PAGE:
Our say | Where to now for logo? No-one seems exactly sure

IT now seems most Bathurst councillors are fed up with the debacle that has been the release of a new branding strategy for the city, but there’s no consensus yet on what the next move should be.

And the fact that two separate notices of motion will go before Wednesday night’s monthly meeting is only further proof of the chaos the new logo and Forever Young tagline have created.

Councillors Monica Morse and Ian North have lodged a notice of motion calling for the rollout of the branding strategy to be deferred “pending a report on options for the future direction of the branding”.

At the same time, councillors Bobby Bourke and Jess Jennings are calling on council to go back to the consultants that developed the strategy “to provide two additional redesigned logos and two additional redesigned tag lines” for consideration by council.

What’s missing from both notices of motion, though, is a call to immediately dump the new logo and start again.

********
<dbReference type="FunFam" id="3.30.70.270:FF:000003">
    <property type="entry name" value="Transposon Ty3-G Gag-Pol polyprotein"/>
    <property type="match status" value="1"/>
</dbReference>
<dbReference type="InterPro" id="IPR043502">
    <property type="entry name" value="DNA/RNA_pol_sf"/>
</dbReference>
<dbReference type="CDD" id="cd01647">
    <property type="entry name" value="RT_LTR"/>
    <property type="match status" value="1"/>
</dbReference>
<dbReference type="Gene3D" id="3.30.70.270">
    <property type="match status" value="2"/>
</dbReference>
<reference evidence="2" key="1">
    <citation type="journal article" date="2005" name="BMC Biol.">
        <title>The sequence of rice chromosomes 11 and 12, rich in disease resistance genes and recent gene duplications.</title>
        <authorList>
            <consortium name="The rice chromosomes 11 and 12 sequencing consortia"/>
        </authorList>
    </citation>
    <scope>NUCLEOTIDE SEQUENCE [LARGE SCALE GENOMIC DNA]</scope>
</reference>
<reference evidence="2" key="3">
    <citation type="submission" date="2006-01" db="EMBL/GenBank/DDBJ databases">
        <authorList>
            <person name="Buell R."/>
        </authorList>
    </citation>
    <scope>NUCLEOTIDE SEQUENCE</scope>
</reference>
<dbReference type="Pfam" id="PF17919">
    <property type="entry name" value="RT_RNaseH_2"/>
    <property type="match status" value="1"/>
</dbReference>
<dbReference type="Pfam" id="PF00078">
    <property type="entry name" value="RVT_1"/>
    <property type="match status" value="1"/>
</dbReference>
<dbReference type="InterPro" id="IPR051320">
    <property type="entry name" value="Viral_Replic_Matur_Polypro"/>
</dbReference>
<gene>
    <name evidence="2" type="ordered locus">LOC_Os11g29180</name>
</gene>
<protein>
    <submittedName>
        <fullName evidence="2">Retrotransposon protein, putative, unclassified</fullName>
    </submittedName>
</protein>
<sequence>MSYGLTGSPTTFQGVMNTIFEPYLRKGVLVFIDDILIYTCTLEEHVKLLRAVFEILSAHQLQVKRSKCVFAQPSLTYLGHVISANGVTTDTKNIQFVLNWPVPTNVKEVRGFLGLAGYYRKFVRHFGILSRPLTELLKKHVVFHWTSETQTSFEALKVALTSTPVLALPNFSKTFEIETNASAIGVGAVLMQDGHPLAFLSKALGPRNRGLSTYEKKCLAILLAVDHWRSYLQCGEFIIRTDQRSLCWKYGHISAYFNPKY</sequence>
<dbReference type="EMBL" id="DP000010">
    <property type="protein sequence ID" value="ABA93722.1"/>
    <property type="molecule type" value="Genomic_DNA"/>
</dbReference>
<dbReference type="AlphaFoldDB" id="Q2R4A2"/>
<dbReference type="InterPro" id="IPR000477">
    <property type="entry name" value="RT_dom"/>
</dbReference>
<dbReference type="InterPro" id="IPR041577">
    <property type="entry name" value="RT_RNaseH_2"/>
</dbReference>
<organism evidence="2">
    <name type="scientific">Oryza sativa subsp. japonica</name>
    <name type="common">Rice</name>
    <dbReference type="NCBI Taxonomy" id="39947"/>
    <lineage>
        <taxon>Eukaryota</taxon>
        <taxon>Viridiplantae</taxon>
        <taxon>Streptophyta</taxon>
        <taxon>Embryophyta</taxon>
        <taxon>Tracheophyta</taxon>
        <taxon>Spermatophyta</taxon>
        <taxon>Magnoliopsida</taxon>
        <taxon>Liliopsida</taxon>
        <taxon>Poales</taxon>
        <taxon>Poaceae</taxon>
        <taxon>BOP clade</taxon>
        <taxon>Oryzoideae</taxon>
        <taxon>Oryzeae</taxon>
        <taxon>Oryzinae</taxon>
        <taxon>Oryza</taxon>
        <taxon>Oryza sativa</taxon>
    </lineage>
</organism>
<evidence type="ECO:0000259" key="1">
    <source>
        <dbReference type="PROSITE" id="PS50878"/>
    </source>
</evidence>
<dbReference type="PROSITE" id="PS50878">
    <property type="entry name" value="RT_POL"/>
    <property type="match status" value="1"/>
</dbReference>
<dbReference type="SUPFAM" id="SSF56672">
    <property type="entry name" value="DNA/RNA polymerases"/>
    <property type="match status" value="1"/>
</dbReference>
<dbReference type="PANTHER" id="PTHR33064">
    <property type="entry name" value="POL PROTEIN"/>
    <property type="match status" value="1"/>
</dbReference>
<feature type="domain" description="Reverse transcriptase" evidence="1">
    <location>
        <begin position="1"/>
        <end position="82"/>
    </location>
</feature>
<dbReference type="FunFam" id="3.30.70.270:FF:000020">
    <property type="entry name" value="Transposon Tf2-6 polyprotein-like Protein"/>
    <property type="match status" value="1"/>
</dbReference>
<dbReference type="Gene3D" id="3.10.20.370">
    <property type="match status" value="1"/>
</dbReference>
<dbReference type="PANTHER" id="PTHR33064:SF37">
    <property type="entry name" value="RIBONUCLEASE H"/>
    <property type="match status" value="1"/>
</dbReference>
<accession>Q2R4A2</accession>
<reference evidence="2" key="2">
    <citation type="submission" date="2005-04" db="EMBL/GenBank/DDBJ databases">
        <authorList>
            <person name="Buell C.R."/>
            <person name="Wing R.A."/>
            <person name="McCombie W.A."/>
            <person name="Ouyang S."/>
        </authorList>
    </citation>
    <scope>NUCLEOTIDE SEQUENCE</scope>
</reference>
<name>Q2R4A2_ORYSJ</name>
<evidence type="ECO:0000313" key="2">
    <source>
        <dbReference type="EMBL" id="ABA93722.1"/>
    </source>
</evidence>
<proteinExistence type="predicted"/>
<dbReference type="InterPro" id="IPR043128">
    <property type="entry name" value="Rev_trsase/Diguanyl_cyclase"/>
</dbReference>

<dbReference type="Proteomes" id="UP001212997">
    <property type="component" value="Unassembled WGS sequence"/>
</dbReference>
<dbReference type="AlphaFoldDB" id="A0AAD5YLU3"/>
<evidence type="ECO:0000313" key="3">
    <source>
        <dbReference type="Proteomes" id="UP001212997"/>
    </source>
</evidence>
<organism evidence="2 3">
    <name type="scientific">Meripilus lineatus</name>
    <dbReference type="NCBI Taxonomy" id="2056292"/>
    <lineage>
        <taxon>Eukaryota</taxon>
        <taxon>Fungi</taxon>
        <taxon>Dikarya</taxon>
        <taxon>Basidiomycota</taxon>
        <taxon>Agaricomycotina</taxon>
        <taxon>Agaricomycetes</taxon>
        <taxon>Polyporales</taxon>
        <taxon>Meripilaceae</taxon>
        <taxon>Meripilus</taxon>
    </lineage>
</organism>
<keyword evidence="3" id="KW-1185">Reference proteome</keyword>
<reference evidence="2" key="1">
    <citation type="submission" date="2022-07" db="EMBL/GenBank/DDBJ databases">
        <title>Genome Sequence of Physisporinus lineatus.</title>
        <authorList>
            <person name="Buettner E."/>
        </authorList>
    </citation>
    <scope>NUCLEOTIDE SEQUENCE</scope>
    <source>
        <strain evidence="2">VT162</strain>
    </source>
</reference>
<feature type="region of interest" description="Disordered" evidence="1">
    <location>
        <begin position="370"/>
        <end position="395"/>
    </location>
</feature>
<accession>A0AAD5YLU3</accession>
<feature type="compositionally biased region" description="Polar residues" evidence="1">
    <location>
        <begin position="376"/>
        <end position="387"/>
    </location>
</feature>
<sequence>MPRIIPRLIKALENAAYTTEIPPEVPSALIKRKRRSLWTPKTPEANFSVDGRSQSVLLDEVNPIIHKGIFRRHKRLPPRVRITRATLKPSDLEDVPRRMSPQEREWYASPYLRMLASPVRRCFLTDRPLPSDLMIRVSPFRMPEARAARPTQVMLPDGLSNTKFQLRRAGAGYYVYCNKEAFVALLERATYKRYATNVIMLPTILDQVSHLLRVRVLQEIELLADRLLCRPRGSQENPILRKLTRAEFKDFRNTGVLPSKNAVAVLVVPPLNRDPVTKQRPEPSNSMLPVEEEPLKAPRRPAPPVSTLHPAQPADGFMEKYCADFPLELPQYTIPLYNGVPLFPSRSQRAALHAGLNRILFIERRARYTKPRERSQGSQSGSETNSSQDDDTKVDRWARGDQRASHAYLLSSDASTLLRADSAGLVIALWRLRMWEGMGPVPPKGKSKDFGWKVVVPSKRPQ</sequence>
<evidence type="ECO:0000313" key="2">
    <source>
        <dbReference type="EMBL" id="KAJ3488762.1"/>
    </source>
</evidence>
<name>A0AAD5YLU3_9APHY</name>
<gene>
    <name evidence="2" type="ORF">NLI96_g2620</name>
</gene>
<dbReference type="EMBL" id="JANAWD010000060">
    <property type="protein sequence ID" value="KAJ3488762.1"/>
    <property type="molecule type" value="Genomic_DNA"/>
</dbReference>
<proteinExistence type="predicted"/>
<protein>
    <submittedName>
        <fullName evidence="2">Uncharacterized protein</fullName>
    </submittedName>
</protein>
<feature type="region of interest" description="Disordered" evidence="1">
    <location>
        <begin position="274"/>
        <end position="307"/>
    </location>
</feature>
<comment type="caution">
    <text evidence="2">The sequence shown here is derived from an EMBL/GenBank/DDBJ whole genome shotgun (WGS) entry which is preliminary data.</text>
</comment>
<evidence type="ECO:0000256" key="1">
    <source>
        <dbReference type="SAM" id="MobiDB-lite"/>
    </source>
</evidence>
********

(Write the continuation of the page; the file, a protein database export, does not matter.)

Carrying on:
No doubt the councillors are reluctant to write off the $40,000 that has been spent so far but we must have reached a point by now where nothing could save the logo – particularly the Forever Young tagline.

To make any real progress now, council should make dumping Forever Young the starting point rather than talking about deferring the rollout and even before considering other options.

Then we need to decide what is unique about Bathurst and make that the centre of the new campaign.

And it should not be that hard as council already has the results of a community survey that asked that very question.

Those results have not been made public but it’s a reasonable bet that Mount Panorama and Australia’s oldest inland European settlement would have featured strongly in most responses.

What would not have featured strongly would be any combination of responses that could justify the choice of Forever Young – a cliched, inappropriate and (as it turns out) unoriginal tagline.

Before anything happens, though, a majority of councillors must agree on the best path to take and that consensus still seems some way off.

Whatever councillors decide, though, the best result for Bathurst would be for them to present a united front rather than letting this debacle create a split in the chamber.

Let’s see if that’s too much to ask.